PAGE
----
# Stepper motor torque constant and electrical constant

I'm stuck with a problem regarding hybrid stepping motors and I'm not sure where I'm wrong.

I can't reconcile the torque constant with the maximum speed of a hybrid stepping motor with the following nameplate:

Holding torque = 9 Nm

Rated current = 10 A

Steps/rev = 200

Rated power = 40 W

The problem, in short, is this. The torque constant of this motor is 0.9 Nm/A, which (give or take some possible coefficients due to the multiphase nature of the machine or to the sinusoidal nature of the back-emf) is also the voltage constant in V/(rad/s) that yields the back-emf given the speed. The data sheet also gives the torque/speed characteristic: with a 24 V supply, the maximum speed is 6000 pps. With 200 steps/rev, 6000 pps is 30 rev/s, or 188 rad/s (mechanical). Now, if we multiply 188 rad/s times the voltage constant of 0.9, we get 169 V! How on Earth can a motor run on 24 V when its back-emf is 169 V? It should never be able to reach such speed.

I tried to write this off as a mistake in the data sheet, but then all the data sheets from this manufacturer must be wrong. Moreover, I found another data sheet from another manufacturer with the same problem (too high maximum speed given the supply voltage and machine constant).

What am I doing wrong? Thanks in advance to anyone who can shed some light.

• Sure you are not confusing $K_T$ with $K_E$? Jun 21, 2020 at 17:16
• Shouldn't they be almost the same? They are the same for DC motors; with multiphase machines you might have some corrective coefficients involved, but they won't differ by orders of magnitude. Jun 21, 2020 at 17:25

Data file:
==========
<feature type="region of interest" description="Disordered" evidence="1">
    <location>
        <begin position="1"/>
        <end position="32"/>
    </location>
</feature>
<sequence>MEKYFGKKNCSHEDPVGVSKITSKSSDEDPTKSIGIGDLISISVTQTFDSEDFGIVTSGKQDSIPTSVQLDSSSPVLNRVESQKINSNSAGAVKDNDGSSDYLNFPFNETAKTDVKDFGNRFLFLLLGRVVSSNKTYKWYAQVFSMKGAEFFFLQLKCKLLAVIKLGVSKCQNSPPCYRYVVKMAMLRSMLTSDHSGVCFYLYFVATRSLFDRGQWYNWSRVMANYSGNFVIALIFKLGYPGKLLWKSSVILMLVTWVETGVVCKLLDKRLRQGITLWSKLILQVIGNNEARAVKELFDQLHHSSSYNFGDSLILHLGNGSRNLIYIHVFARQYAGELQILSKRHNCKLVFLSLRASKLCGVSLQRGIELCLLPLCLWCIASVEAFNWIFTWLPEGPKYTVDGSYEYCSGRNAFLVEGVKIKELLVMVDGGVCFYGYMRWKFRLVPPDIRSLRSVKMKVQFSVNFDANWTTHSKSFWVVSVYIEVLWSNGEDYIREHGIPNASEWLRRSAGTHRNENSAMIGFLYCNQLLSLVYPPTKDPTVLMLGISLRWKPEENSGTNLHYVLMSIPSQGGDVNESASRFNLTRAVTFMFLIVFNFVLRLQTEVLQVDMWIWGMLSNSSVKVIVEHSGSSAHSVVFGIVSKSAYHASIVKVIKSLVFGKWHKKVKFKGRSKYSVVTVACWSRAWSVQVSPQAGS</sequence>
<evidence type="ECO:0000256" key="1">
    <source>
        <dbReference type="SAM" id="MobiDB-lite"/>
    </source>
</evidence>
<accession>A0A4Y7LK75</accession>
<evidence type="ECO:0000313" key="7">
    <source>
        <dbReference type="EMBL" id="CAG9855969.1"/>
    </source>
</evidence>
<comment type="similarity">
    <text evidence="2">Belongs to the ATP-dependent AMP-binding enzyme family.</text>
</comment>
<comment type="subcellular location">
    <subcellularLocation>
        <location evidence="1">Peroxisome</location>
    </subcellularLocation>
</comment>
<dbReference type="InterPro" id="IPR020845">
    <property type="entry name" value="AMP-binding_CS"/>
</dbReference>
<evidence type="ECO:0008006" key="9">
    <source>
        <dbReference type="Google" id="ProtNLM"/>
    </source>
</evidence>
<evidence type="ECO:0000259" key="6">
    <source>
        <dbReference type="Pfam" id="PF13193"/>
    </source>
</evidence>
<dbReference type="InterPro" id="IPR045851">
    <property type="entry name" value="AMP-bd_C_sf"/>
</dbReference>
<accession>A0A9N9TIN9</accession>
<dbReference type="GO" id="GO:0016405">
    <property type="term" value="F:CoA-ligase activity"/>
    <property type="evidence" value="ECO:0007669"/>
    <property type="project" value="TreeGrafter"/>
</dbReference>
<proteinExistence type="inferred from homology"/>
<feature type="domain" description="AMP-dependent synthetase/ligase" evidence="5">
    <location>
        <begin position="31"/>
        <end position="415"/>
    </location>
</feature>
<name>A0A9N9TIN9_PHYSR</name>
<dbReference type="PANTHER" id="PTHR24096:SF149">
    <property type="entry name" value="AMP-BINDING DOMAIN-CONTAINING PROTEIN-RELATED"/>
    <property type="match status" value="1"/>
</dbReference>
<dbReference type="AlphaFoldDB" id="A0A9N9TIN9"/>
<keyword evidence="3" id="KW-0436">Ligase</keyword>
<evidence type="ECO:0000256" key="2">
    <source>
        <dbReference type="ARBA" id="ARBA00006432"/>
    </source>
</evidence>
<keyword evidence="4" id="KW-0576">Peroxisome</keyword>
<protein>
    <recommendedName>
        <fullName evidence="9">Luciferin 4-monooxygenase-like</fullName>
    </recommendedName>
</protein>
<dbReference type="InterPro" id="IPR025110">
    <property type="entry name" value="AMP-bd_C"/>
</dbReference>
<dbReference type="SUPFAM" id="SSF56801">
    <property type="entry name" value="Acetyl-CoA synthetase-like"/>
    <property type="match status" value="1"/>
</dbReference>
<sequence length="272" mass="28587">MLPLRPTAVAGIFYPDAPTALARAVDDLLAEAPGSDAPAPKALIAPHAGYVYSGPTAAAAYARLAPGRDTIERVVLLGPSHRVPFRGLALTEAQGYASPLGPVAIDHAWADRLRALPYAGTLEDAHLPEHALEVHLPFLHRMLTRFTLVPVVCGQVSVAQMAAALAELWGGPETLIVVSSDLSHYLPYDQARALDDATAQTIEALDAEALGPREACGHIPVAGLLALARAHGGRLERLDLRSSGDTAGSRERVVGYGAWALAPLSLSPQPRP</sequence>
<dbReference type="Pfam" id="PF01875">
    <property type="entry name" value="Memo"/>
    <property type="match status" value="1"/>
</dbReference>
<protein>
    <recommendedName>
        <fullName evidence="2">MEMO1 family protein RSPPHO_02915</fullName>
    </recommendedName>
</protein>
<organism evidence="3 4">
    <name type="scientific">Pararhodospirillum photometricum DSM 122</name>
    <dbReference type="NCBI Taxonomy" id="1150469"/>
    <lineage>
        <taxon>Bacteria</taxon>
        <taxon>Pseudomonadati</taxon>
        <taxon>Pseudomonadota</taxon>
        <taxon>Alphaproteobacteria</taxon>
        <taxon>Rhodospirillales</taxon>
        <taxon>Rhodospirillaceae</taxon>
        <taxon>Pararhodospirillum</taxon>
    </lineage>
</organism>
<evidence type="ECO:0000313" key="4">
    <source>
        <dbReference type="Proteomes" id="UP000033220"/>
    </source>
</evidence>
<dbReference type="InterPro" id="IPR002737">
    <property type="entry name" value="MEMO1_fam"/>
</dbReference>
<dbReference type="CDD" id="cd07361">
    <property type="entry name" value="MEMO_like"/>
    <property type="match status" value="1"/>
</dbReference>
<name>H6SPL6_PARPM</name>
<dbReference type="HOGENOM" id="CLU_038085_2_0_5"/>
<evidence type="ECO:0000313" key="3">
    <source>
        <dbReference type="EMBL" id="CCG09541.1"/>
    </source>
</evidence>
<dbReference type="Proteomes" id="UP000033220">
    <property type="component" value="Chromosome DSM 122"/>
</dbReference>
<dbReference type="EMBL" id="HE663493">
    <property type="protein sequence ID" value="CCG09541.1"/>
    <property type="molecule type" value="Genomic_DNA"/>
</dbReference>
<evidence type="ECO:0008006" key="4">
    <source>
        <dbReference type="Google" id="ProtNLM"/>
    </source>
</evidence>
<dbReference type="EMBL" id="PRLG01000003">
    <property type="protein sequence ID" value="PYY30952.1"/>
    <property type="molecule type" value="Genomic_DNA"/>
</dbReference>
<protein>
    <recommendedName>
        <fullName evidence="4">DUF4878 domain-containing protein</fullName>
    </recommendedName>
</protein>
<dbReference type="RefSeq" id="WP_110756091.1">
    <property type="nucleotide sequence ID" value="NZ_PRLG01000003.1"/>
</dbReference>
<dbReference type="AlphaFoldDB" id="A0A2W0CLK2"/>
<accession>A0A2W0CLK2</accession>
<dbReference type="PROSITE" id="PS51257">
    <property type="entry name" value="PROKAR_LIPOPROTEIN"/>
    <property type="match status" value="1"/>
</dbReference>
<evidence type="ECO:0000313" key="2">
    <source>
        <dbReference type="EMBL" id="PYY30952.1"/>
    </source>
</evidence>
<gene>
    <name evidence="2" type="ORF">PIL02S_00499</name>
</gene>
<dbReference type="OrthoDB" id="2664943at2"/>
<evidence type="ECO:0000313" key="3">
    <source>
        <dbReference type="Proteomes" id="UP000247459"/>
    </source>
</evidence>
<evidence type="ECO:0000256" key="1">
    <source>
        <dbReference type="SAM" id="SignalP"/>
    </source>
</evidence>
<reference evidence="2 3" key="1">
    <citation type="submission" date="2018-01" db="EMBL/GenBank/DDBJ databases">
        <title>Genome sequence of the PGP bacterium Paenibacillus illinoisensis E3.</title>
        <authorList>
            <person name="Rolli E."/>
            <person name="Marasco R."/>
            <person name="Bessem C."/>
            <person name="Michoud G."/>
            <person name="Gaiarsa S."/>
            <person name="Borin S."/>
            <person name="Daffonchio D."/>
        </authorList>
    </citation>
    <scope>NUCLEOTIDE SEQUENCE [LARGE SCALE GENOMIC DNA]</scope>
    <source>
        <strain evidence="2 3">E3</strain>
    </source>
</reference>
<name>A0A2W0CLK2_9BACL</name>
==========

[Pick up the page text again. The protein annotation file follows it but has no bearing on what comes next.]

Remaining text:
I think I found an answer. The torque constant and voltage constant are equal only in those machines in which torque generation is due only to the interaction between the armature and the permanent magnets, i.e. isotropic machines.

The share of electromagnetic torque due to anisotropy is proportional to the rate of change of inductance with angular position. Anisotropy will generate back-emfs as the rotor rotates only if an armature current is present; contrary to permanent magnet back-emf, anisotropy back-emf will not be detected measuring open-circuit phase voltages.

In machines having both means of torque generation, only the permanent magnet share of back-emf can be considered proportional to the mechanical speed through a voltage constant. In this case, the voltage constant is necessarily smaller than the torque constant, and is zero for fully anisotropic (i.e. reluctance) machines.

Here is a hybrid stepper spec that shows them being equal, as expected:

Insulation class: Class B.

Dielectric strength: 500VDC for one minute.
Insulation resistance: 100MΩMin., 500VDC.

Electrical Specifications:
Model:  86BLS98 .
Number of poles: 8.
Number of phase: 3.
Rated voltage(DC): 48V.
Rated speed: 3000RPM.
Rated torque:  1.4N.m/197.2oz.in.
Rated Power: 440W.
Peak Torque: 4.2N.m/591.5oz.in.
Peak current: 33A.
Resistance: 0.2 ohms.
Inductance: 0.48mH±20%.
Torque constant: 0.13 Nm/A.
Back E.M.F: 13.5 V/KRPM.
Rotor inertia: 1600 g.cm2
Body length: 98mm/3.9in.


0.13Nm/A so $$\K_T\$$ = 0.13

13.5V/1000 RPM so 13.5V/16.66 rotations/s or 105 rad/s so $$\K_E\$$ = 0.13 .

Could be a mistake in their data I guess.

• Thanks, but the 86BLS98 is actually a DC brushless motor, not a hybrid stepper. (I looked it up because 8 poles 440 W sounded suspicious for a stepper). In this case the two constants are exactly the same (as for DC motors), as you found out. Jun 21, 2020 at 18:33
• Can you link the actual datasheet? Jun 21, 2020 at 18:36
• sonceboz.com/sites/default/files/medias/standard-products/… And here is another one that "suffers" from the same problem: ww1.microchip.com/downloads/en/DeviceDoc/… Jun 21, 2020 at 18:39